A thousand years of Buddhism
Continuing their exotic adventure, visitors travel down a cave-like tunnel, emerging into the Buddhist millennium. This part of the exhibition goes back to the origins of Buddhism in Northern India, and visitors follow the religion’s spread through China, Tibet, Korea, and Japan. Along the way, they will remark how Buddhism and Buddhist objects adapted to different local cultures and beliefs, creating a heritage of unique splendour.
Buddhas, bodhisattvas, and other divinities attest to the significance of this movement, at once a religion, a wisdom, and a philosophy. Among the key objects in this space is the marble lion, which expresses the Buddha’s teaching, likened to a roar able to awaken the world.
|Installation view [Credit: © Caroline Bergeron]|
The exhibition next changes direction, immersing visitors in the world of porcelain. Visitors learn that by the 16th century, many Asian goods were being exported to Europe, including porcelain, which, because of its weight, could only be sent by ship. In 1530 alone, between 40,000 and 60,000 pieces arrived in Portugal. By the 17th century, the Dutch were dominating the trade, building a powerful maritime and commercial empire in the East Indies.
But as the illustrations in this section show, sea voyages could be extremely perilous. Underwater archaeological excavations have recovered numerous treasures from the wrecks of cargo ships and junks. A remarkable testament to 500 years of porcelain production, this collection displays some of the most precious of these finds, which, despite centuries at the bottom of the ocean, have lost none of their lustre.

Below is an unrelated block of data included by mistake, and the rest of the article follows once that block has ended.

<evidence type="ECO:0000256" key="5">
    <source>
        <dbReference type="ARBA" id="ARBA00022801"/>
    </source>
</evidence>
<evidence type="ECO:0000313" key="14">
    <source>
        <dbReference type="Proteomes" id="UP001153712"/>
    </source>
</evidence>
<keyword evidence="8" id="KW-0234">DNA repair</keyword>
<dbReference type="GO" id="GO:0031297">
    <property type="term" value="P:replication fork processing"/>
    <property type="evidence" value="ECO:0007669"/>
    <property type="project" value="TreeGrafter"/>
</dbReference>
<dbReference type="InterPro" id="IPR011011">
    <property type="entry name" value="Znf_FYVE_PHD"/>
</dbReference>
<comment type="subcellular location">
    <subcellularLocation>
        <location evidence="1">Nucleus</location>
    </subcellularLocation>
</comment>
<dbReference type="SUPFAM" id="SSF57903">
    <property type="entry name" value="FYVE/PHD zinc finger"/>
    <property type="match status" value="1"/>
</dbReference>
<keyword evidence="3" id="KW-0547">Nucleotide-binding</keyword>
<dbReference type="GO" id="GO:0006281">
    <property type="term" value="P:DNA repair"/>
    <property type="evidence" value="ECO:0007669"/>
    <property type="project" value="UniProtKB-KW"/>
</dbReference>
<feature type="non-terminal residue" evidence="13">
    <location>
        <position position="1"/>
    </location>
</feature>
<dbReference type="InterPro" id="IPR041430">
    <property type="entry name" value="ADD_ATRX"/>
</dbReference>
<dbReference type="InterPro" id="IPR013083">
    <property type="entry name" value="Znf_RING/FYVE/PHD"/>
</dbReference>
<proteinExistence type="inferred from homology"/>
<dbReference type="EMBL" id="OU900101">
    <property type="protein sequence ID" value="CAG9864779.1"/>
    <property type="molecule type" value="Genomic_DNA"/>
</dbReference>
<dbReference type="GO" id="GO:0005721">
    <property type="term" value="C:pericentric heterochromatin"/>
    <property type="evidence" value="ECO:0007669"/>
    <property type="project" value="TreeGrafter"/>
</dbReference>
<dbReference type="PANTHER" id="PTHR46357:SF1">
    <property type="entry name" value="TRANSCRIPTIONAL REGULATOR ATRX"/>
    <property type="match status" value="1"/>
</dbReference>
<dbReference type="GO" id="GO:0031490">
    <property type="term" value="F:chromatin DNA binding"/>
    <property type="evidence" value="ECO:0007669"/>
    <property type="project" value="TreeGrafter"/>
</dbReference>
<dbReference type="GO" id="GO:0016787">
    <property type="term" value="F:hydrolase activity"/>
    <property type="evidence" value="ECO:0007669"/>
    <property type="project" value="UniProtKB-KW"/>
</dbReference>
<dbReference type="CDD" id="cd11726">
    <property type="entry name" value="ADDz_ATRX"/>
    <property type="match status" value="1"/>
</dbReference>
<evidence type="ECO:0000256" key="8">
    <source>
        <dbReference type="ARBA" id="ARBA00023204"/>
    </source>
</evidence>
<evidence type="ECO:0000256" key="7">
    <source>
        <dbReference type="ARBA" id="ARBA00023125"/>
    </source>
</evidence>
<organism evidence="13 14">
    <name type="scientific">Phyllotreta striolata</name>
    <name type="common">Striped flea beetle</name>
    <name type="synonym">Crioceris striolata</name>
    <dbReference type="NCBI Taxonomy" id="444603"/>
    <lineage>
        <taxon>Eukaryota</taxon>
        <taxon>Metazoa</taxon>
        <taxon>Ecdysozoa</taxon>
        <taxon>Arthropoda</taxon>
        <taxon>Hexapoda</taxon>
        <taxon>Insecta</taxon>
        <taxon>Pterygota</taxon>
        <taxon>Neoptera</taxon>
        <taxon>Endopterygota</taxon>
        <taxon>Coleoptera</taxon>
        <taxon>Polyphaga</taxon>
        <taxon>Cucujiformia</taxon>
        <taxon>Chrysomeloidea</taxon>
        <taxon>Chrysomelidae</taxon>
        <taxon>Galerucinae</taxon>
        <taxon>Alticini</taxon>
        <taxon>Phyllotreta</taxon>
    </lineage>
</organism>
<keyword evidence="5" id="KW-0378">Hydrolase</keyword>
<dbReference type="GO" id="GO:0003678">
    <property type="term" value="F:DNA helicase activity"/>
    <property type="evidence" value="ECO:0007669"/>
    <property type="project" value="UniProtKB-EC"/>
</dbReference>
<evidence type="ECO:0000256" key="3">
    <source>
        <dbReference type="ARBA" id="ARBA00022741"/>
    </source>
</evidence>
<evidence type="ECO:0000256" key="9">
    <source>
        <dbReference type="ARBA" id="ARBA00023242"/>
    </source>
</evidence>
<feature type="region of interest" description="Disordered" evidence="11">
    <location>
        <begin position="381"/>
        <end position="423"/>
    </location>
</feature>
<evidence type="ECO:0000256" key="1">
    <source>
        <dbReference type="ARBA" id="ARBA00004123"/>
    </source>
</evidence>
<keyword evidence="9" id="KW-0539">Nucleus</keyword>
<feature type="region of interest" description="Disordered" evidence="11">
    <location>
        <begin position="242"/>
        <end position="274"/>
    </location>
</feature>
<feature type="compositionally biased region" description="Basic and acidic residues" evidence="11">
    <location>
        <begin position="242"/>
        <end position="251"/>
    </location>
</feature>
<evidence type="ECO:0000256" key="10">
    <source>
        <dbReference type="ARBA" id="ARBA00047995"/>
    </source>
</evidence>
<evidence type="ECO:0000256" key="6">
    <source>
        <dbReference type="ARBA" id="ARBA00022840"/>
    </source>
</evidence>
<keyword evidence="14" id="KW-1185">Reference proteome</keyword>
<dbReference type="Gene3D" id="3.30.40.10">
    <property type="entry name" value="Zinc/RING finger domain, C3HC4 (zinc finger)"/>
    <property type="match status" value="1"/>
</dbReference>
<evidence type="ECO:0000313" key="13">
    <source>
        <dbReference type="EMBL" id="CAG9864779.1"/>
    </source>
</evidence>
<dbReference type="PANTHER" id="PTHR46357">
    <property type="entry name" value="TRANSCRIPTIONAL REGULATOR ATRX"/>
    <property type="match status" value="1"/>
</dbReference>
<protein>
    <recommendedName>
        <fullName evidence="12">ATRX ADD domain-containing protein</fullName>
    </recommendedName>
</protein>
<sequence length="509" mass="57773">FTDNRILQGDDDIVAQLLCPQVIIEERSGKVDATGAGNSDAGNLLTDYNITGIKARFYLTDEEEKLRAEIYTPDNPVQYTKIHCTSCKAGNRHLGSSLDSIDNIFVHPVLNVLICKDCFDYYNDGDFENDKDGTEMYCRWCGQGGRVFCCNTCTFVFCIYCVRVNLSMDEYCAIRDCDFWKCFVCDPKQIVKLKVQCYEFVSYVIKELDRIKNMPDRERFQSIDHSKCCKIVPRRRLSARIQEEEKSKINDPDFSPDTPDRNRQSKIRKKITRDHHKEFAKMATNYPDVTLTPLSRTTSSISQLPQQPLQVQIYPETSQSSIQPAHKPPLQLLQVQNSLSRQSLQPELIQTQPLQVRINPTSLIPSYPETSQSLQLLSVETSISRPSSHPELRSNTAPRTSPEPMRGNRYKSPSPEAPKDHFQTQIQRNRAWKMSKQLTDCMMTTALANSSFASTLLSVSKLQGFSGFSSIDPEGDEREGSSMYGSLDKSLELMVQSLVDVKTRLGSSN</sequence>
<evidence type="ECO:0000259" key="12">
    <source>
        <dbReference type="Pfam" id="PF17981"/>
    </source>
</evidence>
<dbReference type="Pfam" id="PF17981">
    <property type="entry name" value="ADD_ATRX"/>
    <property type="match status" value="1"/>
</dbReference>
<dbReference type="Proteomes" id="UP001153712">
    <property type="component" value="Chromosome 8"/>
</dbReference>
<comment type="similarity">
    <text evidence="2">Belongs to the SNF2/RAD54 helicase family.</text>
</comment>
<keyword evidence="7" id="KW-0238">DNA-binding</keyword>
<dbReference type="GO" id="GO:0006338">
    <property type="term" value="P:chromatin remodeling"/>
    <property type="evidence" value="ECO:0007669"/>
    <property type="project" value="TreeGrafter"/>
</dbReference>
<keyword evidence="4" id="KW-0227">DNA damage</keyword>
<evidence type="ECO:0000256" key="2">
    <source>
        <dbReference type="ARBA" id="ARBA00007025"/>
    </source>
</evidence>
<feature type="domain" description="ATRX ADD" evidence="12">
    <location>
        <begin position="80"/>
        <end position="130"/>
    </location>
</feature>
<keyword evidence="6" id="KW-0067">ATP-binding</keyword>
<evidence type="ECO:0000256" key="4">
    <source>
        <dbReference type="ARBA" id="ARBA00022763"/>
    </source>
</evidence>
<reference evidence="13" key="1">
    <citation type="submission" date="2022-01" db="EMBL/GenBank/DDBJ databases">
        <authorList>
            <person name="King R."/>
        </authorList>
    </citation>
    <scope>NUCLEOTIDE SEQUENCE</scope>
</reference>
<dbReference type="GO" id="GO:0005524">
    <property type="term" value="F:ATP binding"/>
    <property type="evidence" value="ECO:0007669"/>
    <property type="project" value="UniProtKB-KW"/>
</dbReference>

Costumes and customs
Lastly, visitors are wrapped up in the world of textiles. Costumes from the 16th to the 19th centuries in the Myers Collection prove to be an inexhaustible source of knowledge about the customs and know-how of many societies.
In China, silk fabrics reflected the wearers’ wealth and social status. At court, for example, the colour and decorations of dress changed from dynasty to dynasty. In this colourful, silk-filled space, we are introduced to key characters, including the scholar, whom we learn about through a robe – a rare complete example of a garment of this type – and through accessories such as inkstones, which these experts in writing would retain for their entire lives. From Japan, we discover the kimono, considered by some to be the most elegant garment in the world. We also cross paths with the samurai and their clothing adapted for wearing armour. Also in Japan, we learn about the Noh theatre, with its actors dressed in sumptuous silk costumes. And we imagine the lives of Uzbek merchants and riders crisscrossing the steppes, clad in flamboyantly colourful garments that take our breath away. A brilliant finale to this journey to East Asia through the works of the Sam and Myrna Myers Collection.
Source: Pointe-à-Callière [November 17, 2016]